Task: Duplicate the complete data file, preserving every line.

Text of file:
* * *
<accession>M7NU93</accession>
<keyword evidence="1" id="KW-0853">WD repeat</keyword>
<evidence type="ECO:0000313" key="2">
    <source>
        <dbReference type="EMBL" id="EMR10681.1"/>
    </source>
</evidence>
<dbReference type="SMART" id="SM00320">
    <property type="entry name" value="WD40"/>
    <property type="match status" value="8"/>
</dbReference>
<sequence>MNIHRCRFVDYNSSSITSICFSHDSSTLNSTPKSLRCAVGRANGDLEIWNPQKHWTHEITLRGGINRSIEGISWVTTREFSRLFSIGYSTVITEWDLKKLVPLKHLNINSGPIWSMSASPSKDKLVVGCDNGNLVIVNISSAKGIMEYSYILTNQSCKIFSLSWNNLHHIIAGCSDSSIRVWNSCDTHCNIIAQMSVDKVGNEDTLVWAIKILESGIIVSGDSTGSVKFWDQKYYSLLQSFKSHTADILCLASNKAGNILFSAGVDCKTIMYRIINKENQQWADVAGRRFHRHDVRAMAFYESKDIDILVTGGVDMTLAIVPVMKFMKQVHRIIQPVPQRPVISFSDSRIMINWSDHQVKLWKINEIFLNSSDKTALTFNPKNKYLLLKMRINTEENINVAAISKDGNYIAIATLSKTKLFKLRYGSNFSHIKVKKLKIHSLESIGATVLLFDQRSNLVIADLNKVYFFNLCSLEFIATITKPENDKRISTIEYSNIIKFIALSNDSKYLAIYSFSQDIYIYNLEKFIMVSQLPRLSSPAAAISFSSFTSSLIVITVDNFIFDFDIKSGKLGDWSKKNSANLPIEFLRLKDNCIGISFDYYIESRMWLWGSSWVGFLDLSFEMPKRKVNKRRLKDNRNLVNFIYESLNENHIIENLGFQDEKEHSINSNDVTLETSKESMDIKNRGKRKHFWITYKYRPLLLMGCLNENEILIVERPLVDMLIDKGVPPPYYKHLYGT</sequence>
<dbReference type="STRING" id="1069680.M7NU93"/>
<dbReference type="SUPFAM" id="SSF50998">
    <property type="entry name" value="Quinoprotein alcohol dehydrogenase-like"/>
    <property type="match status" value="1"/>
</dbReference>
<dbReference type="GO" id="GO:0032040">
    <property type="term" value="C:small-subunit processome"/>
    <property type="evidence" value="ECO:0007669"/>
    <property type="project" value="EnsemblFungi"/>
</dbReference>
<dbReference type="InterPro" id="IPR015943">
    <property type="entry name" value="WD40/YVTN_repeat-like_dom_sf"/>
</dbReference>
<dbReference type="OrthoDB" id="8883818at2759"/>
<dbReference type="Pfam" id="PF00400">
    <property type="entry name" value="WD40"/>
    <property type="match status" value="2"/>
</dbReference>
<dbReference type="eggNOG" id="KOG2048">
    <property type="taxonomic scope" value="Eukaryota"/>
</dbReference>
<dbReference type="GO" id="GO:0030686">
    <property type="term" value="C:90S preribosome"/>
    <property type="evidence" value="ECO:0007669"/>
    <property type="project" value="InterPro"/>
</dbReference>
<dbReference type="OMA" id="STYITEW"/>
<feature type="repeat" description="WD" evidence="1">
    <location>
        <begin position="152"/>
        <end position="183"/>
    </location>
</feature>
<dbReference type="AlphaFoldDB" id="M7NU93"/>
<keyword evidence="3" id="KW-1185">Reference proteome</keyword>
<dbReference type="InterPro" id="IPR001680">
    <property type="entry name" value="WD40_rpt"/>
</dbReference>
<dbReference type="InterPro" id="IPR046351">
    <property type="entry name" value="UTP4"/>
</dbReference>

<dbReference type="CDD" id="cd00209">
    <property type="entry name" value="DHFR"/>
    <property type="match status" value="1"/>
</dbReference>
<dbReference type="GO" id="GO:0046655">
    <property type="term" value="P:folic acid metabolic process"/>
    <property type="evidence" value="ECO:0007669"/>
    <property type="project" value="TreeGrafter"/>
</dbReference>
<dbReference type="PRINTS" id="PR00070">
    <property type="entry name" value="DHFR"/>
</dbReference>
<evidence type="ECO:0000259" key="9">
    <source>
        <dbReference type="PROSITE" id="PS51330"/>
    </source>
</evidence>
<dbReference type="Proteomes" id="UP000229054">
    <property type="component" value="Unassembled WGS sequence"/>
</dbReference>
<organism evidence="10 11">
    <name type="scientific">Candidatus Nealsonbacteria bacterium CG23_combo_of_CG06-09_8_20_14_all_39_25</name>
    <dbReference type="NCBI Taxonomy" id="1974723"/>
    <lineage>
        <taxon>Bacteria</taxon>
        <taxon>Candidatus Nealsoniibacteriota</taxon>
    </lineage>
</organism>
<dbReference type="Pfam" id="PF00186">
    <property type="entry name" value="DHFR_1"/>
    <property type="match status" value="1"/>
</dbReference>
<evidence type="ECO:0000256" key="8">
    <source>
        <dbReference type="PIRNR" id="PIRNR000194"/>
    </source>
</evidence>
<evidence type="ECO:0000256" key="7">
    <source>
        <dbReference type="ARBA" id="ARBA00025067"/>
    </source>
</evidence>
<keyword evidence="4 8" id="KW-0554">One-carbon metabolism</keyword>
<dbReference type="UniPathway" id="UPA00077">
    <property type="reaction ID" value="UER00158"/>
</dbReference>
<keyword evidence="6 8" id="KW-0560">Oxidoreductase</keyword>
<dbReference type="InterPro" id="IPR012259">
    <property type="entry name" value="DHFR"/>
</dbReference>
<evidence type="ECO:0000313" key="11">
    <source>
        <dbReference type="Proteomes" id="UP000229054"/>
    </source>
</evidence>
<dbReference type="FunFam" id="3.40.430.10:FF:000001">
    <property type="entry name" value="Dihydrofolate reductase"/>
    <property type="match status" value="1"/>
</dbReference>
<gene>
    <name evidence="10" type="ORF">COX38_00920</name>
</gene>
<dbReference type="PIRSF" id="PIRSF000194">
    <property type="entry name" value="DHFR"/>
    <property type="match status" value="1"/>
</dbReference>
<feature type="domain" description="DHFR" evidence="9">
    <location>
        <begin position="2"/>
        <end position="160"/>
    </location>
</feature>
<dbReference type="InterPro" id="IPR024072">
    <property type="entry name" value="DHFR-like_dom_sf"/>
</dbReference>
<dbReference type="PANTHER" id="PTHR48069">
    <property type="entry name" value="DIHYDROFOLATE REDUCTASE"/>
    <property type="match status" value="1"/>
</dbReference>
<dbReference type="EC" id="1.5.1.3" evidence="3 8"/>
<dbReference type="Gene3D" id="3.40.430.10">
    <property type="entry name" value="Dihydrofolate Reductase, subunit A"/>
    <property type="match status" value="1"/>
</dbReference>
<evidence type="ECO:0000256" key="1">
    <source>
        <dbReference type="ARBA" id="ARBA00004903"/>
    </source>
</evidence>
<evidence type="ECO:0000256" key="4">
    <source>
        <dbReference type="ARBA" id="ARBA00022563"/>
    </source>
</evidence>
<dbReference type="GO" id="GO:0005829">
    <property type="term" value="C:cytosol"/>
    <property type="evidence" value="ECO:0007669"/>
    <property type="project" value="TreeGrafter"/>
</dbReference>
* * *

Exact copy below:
<accession>M7NU93</accession>
<keyword evidence="1" id="KW-0853">WD repeat</keyword>
<evidence type="ECO:0000313" key="2">
    <source>
        <dbReference type="EMBL" id="EMR10681.1"/>
    </source>
</evidence>
<dbReference type="SMART" id="SM00320">
    <property type="entry name" value="WD40"/>
    <property type="match status" value="8"/>
</dbReference>
<sequence>MNIHRCRFVDYNSSSITSICFSHDSSTLNSTPKSLRCAVGRANGDLEIWNPQKHWTHEITLRGGINRSIEGISWVTTREFSRLFSIGYSTVITEWDLKKLVPLKHLNINSGPIWSMSASPSKDKLVVGCDNGNLVIVNISSAKGIMEYSYILTNQSCKIFSLSWNNLHHIIAGCSDSSIRVWNSCDTHCNIIAQMSVDKVGNEDTLVWAIKILESGIIVSGDSTGSVKFWDQKYYSLLQSFKSHTADILCLASNKAGNILFSAGVDCKTIMYRIINKENQQWADVAGRRFHRHDVRAMAFYESKDIDILVTGGVDMTLAIVPVMKFMKQVHRIIQPVPQRPVISFSDSRIMINWSDHQVKLWKINEIFLNSSDKTALTFNPKNKYLLLKMRINTEENINVAAISKDGNYIAIATLSKTKLFKLRYGSNFSHIKVKKLKIHSLESIGATVLLFDQRSNLVIADLNKVYFFNLCSLEFIATITKPENDKRISTIEYSNIIKFIALSNDSKYLAIYSFSQDIYIYNLEKFIMVSQLPRLSSPAAAISFSSFTSSLIVITVDNFIFDFDIKSGKLGDWSKKNSANLPIEFLRLKDNCIGISFDYYIESRMWLWGSSWVGFLDLSFEMPKRKVNKRRLKDNRNLVNFIYESLNENHIIENLGFQDEKEHSINSNDVTLETSKESMDIKNRGKRKHFWITYKYRPLLLMGCLNENEILIVERPLVDMLIDKGVPPPYYKHLYGT</sequence>
<dbReference type="STRING" id="1069680.M7NU93"/>
<dbReference type="SUPFAM" id="SSF50998">
    <property type="entry name" value="Quinoprotein alcohol dehydrogenase-like"/>
    <property type="match status" value="1"/>
</dbReference>
<dbReference type="GO" id="GO:0032040">
    <property type="term" value="C:small-subunit processome"/>
    <property type="evidence" value="ECO:0007669"/>
    <property type="project" value="EnsemblFungi"/>
</dbReference>
<dbReference type="InterPro" id="IPR015943">
    <property type="entry name" value="WD40/YVTN_repeat-like_dom_sf"/>
</dbReference>
<dbReference type="OrthoDB" id="8883818at2759"/>
<dbReference type="Pfam" id="PF00400">
    <property type="entry name" value="WD40"/>
    <property type="match status" value="2"/>
</dbReference>
<dbReference type="eggNOG" id="KOG2048">
    <property type="taxonomic scope" value="Eukaryota"/>
</dbReference>
<dbReference type="GO" id="GO:0030686">
    <property type="term" value="C:90S preribosome"/>
    <property type="evidence" value="ECO:0007669"/>
    <property type="project" value="InterPro"/>
</dbReference>
<dbReference type="OMA" id="STYITEW"/>
<feature type="repeat" description="WD" evidence="1">
    <location>
        <begin position="152"/>
        <end position="183"/>
    </location>
</feature>
<dbReference type="AlphaFoldDB" id="M7NU93"/>
<keyword evidence="3" id="KW-1185">Reference proteome</keyword>
<dbReference type="InterPro" id="IPR001680">
    <property type="entry name" value="WD40_rpt"/>
</dbReference>
<dbReference type="InterPro" id="IPR046351">
    <property type="entry name" value="UTP4"/>
</dbReference>

<dbReference type="CDD" id="cd00209">
    <property type="entry name" value="DHFR"/>
    <property type="match status" value="1"/>
</dbReference>
<dbReference type="GO" id="GO:0046655">
    <property type="term" value="P:folic acid metabolic process"/>
    <property type="evidence" value="ECO:0007669"/>
    <property type="project" value="TreeGrafter"/>
</dbReference>
<dbReference type="PRINTS" id="PR00070">
    <property type="entry name" value="DHFR"/>
</dbReference>
<evidence type="ECO:0000259" key="9">
    <source>
        <dbReference type="PROSITE" id="PS51330"/>
    </source>
</evidence>
<dbReference type="Proteomes" id="UP000229054">
    <property type="component" value="Unassembled WGS sequence"/>
</dbReference>
<organism evidence="10 11">
    <name type="scientific">Candidatus Nealsonbacteria bacterium CG23_combo_of_CG06-09_8_20_14_all_39_25</name>
    <dbReference type="NCBI Taxonomy" id="1974723"/>
    <lineage>
        <taxon>Bacteria</taxon>
        <taxon>Candidatus Nealsoniibacteriota</taxon>
    </lineage>
</organism>
<dbReference type="Pfam" id="PF00186">
    <property type="entry name" value="DHFR_1"/>
    <property type="match status" value="1"/>
</dbReference>
<evidence type="ECO:0000256" key="8">
    <source>
        <dbReference type="PIRNR" id="PIRNR000194"/>
    </source>
</evidence>
<evidence type="ECO:0000256" key="7">
    <source>
        <dbReference type="ARBA" id="ARBA00025067"/>
    </source>
</evidence>
<keyword evidence="4 8" id="KW-0554">One-carbon metabolism</keyword>
<dbReference type="UniPathway" id="UPA00077">
    <property type="reaction ID" value="UER00158"/>
</dbReference>
<keyword evidence="6 8" id="KW-0560">Oxidoreductase</keyword>
<dbReference type="InterPro" id="IPR012259">
    <property type="entry name" value="DHFR"/>
</dbReference>
<evidence type="ECO:0000313" key="11">
    <source>
        <dbReference type="Proteomes" id="UP000229054"/>
    </source>
</evidence>
<dbReference type="FunFam" id="3.40.430.10:FF:000001">
    <property type="entry name" value="Dihydrofolate reductase"/>
    <property type="match status" value="1"/>
</dbReference>
<gene>
    <name evidence="10" type="ORF">COX38_00920</name>
</gene>
<dbReference type="PIRSF" id="PIRSF000194">
    <property type="entry name" value="DHFR"/>
    <property type="match status" value="1"/>
</dbReference>
<feature type="domain" description="DHFR" evidence="9">
    <location>
        <begin position="2"/>
        <end position="160"/>
    </location>
</feature>
<dbReference type="InterPro" id="IPR024072">
    <property type="entry name" value="DHFR-like_dom_sf"/>
</dbReference>
<dbReference type="PANTHER" id="PTHR48069">
    <property type="entry name" value="DIHYDROFOLATE REDUCTASE"/>
    <property type="match status" value="1"/>
</dbReference>
<dbReference type="EC" id="1.5.1.3" evidence="3 8"/>
<dbReference type="Gene3D" id="3.40.430.10">
    <property type="entry name" value="Dihydrofolate Reductase, subunit A"/>
    <property type="match status" value="1"/>
</dbReference>
<evidence type="ECO:0000256" key="1">
    <source>
        <dbReference type="ARBA" id="ARBA00004903"/>
    </source>
</evidence>
<evidence type="ECO:0000256" key="4">
    <source>
        <dbReference type="ARBA" id="ARBA00022563"/>
    </source>
</evidence>
<dbReference type="GO" id="GO:0005829">
    <property type="term" value="C:cytosol"/>
    <property type="evidence" value="ECO:0007669"/>
    <property type="project" value="TreeGrafter"/>
</dbReference>